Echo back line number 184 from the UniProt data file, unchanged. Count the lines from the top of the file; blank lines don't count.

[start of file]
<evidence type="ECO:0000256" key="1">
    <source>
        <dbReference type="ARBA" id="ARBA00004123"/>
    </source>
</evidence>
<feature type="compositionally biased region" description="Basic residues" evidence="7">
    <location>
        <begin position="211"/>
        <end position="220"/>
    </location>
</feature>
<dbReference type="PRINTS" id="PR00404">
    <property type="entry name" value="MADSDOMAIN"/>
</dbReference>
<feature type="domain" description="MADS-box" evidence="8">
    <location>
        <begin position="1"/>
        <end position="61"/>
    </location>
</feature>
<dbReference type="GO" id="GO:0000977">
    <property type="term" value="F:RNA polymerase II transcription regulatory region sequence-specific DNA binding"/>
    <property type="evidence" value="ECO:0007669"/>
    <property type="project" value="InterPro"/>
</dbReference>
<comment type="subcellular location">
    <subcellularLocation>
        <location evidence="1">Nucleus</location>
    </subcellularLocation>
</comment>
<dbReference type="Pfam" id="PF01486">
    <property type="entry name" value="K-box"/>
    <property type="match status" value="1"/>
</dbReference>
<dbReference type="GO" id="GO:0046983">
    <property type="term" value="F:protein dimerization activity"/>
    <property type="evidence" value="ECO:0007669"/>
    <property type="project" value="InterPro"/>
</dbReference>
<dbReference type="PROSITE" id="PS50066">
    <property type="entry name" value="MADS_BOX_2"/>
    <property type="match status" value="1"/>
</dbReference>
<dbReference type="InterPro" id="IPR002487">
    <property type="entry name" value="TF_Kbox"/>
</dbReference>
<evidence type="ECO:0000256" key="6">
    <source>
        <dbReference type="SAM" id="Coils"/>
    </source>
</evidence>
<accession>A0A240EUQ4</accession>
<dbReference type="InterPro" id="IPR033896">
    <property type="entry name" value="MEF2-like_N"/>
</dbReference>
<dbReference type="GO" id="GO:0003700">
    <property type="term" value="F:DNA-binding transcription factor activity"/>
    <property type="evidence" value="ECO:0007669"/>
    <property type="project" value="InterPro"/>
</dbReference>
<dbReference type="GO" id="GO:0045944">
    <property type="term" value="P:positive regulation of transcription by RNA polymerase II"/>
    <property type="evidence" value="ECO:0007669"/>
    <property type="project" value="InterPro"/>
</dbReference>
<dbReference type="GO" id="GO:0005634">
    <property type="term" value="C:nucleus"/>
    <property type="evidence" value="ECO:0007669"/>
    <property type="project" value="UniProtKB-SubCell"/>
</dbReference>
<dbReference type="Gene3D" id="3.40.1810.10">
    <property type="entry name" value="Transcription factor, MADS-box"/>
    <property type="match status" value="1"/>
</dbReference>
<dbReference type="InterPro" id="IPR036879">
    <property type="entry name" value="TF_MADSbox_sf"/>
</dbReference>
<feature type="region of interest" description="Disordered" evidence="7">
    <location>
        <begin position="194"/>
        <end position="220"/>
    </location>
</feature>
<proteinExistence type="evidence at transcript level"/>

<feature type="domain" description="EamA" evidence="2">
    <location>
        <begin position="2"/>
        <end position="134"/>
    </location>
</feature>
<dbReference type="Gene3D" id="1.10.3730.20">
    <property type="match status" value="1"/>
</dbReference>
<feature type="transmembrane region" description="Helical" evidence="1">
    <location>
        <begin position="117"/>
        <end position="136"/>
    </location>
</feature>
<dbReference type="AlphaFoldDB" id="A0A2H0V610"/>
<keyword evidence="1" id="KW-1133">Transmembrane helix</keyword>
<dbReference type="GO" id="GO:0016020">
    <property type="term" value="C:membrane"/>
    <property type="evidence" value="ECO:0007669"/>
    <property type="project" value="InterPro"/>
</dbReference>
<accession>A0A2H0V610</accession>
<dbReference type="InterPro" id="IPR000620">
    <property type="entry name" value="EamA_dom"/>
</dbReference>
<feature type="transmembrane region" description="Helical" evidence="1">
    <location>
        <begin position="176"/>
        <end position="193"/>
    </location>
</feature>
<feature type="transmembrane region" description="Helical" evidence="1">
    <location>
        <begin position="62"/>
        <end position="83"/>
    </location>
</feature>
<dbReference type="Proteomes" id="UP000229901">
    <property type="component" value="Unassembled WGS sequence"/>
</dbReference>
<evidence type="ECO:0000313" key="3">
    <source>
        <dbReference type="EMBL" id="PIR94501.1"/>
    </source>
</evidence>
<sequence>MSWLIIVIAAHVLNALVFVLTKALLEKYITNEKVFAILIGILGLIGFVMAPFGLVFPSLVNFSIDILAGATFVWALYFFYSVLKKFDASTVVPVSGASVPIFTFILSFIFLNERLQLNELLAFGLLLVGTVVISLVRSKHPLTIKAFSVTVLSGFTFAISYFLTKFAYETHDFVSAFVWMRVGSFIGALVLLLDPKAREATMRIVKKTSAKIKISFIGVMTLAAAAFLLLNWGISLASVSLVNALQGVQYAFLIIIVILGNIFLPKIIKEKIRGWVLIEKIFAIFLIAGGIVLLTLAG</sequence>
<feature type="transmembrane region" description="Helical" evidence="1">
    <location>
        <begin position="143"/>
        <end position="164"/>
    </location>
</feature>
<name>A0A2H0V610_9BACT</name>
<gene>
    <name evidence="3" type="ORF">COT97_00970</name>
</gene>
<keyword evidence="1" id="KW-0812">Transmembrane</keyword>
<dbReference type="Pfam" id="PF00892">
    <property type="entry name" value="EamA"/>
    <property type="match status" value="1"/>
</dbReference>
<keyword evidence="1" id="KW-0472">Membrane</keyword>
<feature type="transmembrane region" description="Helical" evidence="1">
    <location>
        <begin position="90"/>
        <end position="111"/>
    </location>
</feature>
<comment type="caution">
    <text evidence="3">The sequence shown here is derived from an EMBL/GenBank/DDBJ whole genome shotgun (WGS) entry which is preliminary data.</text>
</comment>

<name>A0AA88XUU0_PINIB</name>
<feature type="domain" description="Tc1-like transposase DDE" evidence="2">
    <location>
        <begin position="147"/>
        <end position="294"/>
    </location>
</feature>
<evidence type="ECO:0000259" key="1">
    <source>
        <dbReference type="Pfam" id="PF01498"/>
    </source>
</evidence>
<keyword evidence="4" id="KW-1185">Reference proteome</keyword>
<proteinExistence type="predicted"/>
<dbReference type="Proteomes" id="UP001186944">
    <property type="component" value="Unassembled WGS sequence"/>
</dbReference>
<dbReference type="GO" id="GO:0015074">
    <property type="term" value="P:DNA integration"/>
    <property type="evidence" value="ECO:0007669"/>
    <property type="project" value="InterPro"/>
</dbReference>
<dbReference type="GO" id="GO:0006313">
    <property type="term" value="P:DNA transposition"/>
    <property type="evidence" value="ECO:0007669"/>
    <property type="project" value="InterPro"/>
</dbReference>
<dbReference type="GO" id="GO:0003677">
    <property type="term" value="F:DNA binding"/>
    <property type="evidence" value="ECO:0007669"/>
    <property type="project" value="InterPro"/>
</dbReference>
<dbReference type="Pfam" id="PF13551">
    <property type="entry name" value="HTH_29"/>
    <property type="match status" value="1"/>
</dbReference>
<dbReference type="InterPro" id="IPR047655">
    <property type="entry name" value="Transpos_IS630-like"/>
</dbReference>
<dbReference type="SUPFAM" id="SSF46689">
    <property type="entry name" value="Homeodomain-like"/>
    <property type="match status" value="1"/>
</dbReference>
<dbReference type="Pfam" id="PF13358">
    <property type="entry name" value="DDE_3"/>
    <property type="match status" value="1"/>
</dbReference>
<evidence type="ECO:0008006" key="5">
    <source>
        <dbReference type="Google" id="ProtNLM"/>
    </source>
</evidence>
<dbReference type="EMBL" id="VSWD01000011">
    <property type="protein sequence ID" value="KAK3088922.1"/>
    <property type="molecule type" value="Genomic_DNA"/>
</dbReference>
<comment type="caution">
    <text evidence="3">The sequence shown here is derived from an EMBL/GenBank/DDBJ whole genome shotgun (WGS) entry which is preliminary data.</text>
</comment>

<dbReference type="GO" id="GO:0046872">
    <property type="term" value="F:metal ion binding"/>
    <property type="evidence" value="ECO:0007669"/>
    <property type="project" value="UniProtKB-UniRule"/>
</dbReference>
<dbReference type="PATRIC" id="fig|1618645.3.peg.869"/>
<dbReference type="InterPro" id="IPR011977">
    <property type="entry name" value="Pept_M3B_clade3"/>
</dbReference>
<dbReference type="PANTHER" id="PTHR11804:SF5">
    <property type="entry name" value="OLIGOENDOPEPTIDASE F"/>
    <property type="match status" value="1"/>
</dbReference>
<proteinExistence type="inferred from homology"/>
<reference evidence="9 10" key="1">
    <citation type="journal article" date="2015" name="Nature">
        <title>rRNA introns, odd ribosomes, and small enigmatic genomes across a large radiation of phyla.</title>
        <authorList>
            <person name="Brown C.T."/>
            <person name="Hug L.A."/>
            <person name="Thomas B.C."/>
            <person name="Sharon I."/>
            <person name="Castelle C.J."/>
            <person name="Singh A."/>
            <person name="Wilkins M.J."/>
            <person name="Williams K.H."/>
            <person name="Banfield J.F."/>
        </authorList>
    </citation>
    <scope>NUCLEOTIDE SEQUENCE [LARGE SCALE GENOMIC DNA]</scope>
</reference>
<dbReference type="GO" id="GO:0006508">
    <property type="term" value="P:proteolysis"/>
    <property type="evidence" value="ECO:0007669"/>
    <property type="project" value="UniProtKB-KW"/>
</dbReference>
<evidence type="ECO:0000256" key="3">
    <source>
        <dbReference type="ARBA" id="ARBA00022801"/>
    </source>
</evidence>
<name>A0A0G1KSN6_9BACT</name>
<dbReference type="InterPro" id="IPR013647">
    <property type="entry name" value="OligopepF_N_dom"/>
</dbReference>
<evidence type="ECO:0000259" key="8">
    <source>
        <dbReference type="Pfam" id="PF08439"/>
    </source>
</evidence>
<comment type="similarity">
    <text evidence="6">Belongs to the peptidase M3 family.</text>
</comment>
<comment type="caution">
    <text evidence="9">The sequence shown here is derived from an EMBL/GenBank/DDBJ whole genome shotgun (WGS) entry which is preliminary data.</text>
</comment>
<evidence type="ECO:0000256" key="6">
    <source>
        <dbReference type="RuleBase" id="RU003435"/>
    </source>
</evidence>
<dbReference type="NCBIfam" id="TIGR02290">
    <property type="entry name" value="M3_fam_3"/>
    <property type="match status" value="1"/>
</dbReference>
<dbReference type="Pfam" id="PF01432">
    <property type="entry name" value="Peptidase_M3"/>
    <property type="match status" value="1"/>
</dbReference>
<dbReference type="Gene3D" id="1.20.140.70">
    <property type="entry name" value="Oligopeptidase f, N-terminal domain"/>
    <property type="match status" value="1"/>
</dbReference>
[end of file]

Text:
<dbReference type="GO" id="GO:0003677">